Author Topic: A Torso Line shirt  (Read 19658 times)

jruley

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A Torso Line shirt
« on: May 26, 2016, 04:41:52 AM »
As explained in post #264  of the "marathon" close-fitting sloper thread, I want to transition to development of a torso line style fitted shirt.  The idea is similar to post #12 of this thread:

http://www.cutterandtailor.com/forum/index.php?showtopic=4397&hl=%2Btorso+%2Bline#entry46231

With one exception:  since I already have a separate back yoke, I plan to take the back panel seam vertically upward instead of curving into the back of the scye.

I have started by marking and pinning up some darts at locations recommended in the Myoungok and Injoo Kim "Patternmaking for Menswear" book.  The mockup is worn over a T-shirt as the shirt will be, but of course the finished shirt will be worn tucked into trousers.

So, what do the more experienced folks think about the location and amount of waist suppression?











« Last Edit: May 26, 2016, 12:37:55 PM by jruley »

peterle

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Re: A Torso Line shirt
« Reply #1 on: May 26, 2016, 06:11:04 PM »
To get the waist surpression right, you have to mark your waistline right; yours is too deep now.

You can feel your true waist, itīs the narrowest part of the body, more or less at elbows hight, proportional it is 1/4 of your body hieght from the back nape point downwards.

The darts will have their widest part on the true waist line.

Do you want to keep the yoke as is, or do you want to run the panel seams to the shoulder seam?

peterle

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Re: A Torso Line shirt
« Reply #2 on: May 26, 2016, 06:37:51 PM »
I forgot:

Mark the panel lines on the toile where you want them to be. to find a nice line you can pin a piece of thicker thread (knitting wool) or a narrow ribbon.

For a good shaping the panel seams should run over the most protruding points ( nipples, shoulder blades/where the yoke dart begins).

jruley

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Re: A Torso Line shirt
« Reply #3 on: May 26, 2016, 08:51:21 PM »
Quote
Do you want to keep the yoke as is, or do you want to run the panel seams to the shoulder seam?

Keep it as it is.

Quote
Mark the panel lines on the toile where you want them to be. to find a nice line you can pin a piece of thicker thread (knitting wool) or a narrow ribbon.
For a good shaping the panel seams should run over the most protruding points ( nipples, shoulder blades/where the yoke dart begins).


OK, I will adjust these.  Do you think the overall amount of waist suppression is OK, or too much?


jruley

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Re: A Torso Line shirt
« Reply #4 on: May 26, 2016, 09:46:30 PM »
I have moved the dart lines in to correspond better with the nipple and shoulder blade locations.  Beyond the pins, the panel line locations are marked in pink chalk:

I think it's too much, and I should try halfway between the new and old dart line locations.  But I will wait for the teacher...









peterle

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Re: A Torso Line shirt
« Reply #5 on: May 27, 2016, 01:25:16 AM »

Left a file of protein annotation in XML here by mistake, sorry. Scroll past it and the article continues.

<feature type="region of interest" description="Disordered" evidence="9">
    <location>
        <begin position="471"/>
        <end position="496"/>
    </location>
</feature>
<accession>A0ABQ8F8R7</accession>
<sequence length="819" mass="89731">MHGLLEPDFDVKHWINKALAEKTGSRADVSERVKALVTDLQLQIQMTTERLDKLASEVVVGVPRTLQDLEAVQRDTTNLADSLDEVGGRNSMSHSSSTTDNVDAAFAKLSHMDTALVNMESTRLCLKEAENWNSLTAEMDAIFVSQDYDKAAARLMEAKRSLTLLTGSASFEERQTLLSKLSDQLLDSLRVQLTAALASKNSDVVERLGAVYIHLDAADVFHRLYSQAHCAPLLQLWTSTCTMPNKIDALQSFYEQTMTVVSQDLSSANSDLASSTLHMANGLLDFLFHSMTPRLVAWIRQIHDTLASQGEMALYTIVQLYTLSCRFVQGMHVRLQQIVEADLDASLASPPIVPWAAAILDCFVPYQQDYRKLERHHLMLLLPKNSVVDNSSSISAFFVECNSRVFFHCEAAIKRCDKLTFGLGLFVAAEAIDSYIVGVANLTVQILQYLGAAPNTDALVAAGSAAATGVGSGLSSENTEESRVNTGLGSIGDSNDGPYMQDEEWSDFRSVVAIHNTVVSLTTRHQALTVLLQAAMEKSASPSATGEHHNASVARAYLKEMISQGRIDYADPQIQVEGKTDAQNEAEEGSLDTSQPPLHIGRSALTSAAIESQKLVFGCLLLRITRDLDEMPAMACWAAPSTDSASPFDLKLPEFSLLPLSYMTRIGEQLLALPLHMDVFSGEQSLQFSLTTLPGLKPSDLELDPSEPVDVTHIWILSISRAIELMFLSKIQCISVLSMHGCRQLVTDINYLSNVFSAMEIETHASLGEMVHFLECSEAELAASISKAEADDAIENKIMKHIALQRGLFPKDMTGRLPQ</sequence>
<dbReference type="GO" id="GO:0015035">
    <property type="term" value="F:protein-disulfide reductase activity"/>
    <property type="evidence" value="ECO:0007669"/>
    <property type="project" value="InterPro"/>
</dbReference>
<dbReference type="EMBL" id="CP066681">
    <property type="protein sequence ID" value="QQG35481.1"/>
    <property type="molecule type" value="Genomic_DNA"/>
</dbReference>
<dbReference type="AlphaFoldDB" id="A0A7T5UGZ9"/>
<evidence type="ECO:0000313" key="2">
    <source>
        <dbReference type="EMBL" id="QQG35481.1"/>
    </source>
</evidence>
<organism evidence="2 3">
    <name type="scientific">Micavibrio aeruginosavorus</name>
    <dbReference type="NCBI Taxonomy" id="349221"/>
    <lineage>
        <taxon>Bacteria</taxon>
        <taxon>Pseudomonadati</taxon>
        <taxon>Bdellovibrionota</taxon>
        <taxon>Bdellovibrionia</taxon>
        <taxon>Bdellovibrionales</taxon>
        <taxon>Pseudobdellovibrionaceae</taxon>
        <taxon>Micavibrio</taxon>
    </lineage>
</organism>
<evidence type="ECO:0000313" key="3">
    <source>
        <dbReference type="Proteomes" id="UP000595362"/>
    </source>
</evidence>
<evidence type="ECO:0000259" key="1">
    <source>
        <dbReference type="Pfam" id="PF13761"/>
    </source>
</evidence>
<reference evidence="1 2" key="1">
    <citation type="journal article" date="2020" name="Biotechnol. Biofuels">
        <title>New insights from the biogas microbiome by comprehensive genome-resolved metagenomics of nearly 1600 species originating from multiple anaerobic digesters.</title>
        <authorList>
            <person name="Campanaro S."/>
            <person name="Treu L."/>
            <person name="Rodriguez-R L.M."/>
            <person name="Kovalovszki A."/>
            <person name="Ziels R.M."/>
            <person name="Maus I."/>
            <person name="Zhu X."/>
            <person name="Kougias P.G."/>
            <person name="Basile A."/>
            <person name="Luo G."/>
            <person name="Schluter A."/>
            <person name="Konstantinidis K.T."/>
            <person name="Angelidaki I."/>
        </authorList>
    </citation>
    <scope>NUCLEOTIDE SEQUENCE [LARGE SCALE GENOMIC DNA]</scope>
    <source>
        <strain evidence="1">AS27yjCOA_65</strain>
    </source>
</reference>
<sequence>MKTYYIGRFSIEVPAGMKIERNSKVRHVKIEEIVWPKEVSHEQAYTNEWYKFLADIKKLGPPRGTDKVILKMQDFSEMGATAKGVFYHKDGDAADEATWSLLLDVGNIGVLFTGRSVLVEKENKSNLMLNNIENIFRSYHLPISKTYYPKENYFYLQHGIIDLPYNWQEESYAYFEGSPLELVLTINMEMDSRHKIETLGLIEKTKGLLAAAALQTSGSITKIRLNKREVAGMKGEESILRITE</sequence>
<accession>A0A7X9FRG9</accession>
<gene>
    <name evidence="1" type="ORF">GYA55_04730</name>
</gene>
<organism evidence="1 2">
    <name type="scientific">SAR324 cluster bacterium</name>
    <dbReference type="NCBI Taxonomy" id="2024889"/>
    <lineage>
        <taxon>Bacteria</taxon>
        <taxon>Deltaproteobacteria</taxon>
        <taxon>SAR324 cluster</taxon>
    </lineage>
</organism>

I think it's too much, and I should try halfway between the new and old dart line locations. 

YesI think so too. They are too far in.  make the line end a bit lower in the armhole and the curve a bit shallower. Move the lines out at the chest line for about 2cm. from there the line should run parallel to the center front.   For a shirt I wouldnīt take out anything at this line. Only very Y-formed people ( who prefer to spend their time at the fitness center and not at the sewing machine) need a waist surpression in this region. For normal people the panel line is comfortable to take out a bit of fullness at the armhole and the vertical lines flatters the body.

The back lines are too far in as well. shift them to nearly the old position, and make them vertical wich means perpendicular to the chest line/hem line. I think you have them parallel to the center back line, wich is not vertical.

Please mark the true waist line. ( how is the present lower line calculated in your pattern book?)

You can take out a bit more at the sides seams AT THE TRUE WAIST, but make them a bit shorter so the lowest 15cm (6") are the old side seam lines.


posaune

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Re: A Torso Line shirt
« Reply #6 on: May 27, 2016, 06:26:34 AM »
My idea would be to take out at side seam and no darts - especially in front! In woman- drafting the 1. dart sits under Bust point and the back is 1/3 of Rb.
The balance in front gets worser now with the darts. For me - I would add 1 cm in Bb (bust width?).

lg
posaune

jruley

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Re: A Torso Line shirt
« Reply #7 on: May 27, 2016, 08:22:06 AM »
The pattern book calculates the waist length (neck seam to waist line) as 1/4 of height plus 3/8".  For my 6 ft height this works out to 18-3/8".  This was correct on the first pattern draft, but has grown to 20" on the current toile.  To be honest I didn't track it closely since the side seams were straight.

The 18-3/8" length has been indicated with a red line.  This is now the deepest point of the pinned darts.  Looks like I could go a bit higher; indeed the pattern book recommends making the deepest point 1" above the waist line.

Line locations have been shifted as peterle requested.  Ends of the lines (and the front curved seams) are laid out with blue chalk.

Because of my scoliosis, the back panel lines appear skewed to the left at the bottom, even though they are now square to the chest and waist lines.  Should I really do this, or follow the centerline which follows my body contour?